Black tank

Sometime in Austin we used the wrong kind of toilet paper, and the black tank valve on the Airstream got stuck slightly open.

We tried to fix it but failed, so we decided in Bisbee to take Totto into an Airstream dealership to get the valve looked at, and the next dealership we’d be close to was in Scottsdale, Arizona. So I made an appointment.

Before hitching up and leaving from Arcosanti I spent some time flushing and re-flushing the blackwater tank in preparation for getting it worked on. I didn’t want the technician to have to deal with anything unsightly. Eventually the hose ran clear, so I hitched up and drove to Scottsdale.

At the Airstream dealership’s service department I explained our issue to an energetic family man named Brian, and gave him the keys. He said he’d have it done by the end of the week.

Courtney was in San Diego for work, so I spent the week in Tempe with my friends Clint and Danielle, and got to see their version of Phoenix.

Clint and I both kept early work hours (he works at ASU as an ant scientist), so the afternoons were open for activity, and we used them to do some remarkable desert hiking. Clint is an AT thru-hiker, and still practices his art. Phoenix was oppressively hot during the day, so we hiked around sunset, finishing our journeys by headlamp in the dark. The trails (Camelback Mountain on Wednesday, Superstition Mountains on Thursday) were empty, and to Clint’s delight we saw lots of bugs, including a tailless whip scorpion and an army ant raid.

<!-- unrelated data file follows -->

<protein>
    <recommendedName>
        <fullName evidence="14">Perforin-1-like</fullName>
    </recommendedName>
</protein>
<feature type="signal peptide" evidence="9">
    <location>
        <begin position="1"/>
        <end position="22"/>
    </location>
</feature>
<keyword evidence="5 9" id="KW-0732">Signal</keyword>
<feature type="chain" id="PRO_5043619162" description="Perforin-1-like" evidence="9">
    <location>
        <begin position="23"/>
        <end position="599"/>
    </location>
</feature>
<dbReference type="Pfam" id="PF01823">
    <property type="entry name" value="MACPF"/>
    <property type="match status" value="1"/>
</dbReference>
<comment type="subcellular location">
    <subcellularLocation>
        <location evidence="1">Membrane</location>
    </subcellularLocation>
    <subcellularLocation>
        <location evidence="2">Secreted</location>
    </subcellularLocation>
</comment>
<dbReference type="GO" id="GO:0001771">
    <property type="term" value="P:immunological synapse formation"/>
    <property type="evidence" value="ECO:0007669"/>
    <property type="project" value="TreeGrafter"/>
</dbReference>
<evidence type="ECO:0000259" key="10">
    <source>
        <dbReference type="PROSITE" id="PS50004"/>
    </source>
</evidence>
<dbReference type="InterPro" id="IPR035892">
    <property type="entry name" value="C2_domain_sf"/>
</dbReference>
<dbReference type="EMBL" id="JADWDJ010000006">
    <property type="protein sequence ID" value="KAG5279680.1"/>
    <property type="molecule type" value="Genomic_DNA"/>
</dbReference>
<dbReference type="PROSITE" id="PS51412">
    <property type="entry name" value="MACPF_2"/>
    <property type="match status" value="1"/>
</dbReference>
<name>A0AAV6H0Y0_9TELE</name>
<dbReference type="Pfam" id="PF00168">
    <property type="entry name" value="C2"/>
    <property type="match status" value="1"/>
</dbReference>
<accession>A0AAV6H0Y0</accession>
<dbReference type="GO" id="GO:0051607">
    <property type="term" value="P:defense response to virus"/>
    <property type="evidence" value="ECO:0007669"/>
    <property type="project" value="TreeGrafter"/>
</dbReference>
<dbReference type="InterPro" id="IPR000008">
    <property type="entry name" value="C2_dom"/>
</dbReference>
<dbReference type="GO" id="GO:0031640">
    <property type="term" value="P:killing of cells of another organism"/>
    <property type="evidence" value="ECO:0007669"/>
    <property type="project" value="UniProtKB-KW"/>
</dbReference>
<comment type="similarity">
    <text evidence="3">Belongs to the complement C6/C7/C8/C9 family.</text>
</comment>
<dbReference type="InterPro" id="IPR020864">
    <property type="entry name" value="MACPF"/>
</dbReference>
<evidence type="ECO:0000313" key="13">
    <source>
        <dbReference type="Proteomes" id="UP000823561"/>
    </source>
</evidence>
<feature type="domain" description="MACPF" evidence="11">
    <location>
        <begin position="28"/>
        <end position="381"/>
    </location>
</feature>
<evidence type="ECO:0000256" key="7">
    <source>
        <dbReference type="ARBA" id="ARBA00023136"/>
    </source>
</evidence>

On Friday, the day before Courtney was to return and we were to leave, the Airstream dealership called me back. Brian from the service department explained, his voice somewhat shaken, how he had hooked up the sewer valve and tons of “debris” came out. He said he kept flushing the tank, and each time more “stuff” would come out. He said he had a weak stomach, and the experience made him gag. Eventually he was able to force the valve closed without having to drop the pan and take the tank apart, a maneuver that would have cost an extra $1000.

I was embarrassed, and apologized to Brian for putting him through that ordeal. He asked me if we were using the right kind of toilet paper, and I said yes, because technically now we were using the right kind, even though back in Austin we weren’t. He claimed to have seen cardboard coming out of the pipe, so we both pinned the blame on that, which must have come from the prior owner.

Clint and I drove to the dealership the next day and Brian was happy to see us. He didn’t seem at all bothered anymore by his close encounter with our sewage, and sold me some enzyme chemical for the tank and sent me on my way with a business card and a kind handshake.

I parked Totto at the curb in the hot sun in front of my hosts’ home and gave them a quick tour. I opened the freezer and water came splashing out. I realized then that I had accidentally turned the fridge completely off when I left Arcosanti, and it had been warming in the Phoenix heat for the past week. The refrigerator and the freezer both smelled foul, and all the food was ruined. I was able to clean it out before Courtney arrived, but the smell lingered for a few more days.

The black tank was finally closed though, and we had learned some new lessons in Airstream life that we would not soon forget. Courtney made it back from her work trip Saturday afternoon and we departed Phoenix together, closing out the 5-week chapter of our stay in the state of Arizona as we crossed the Colorado River into California.

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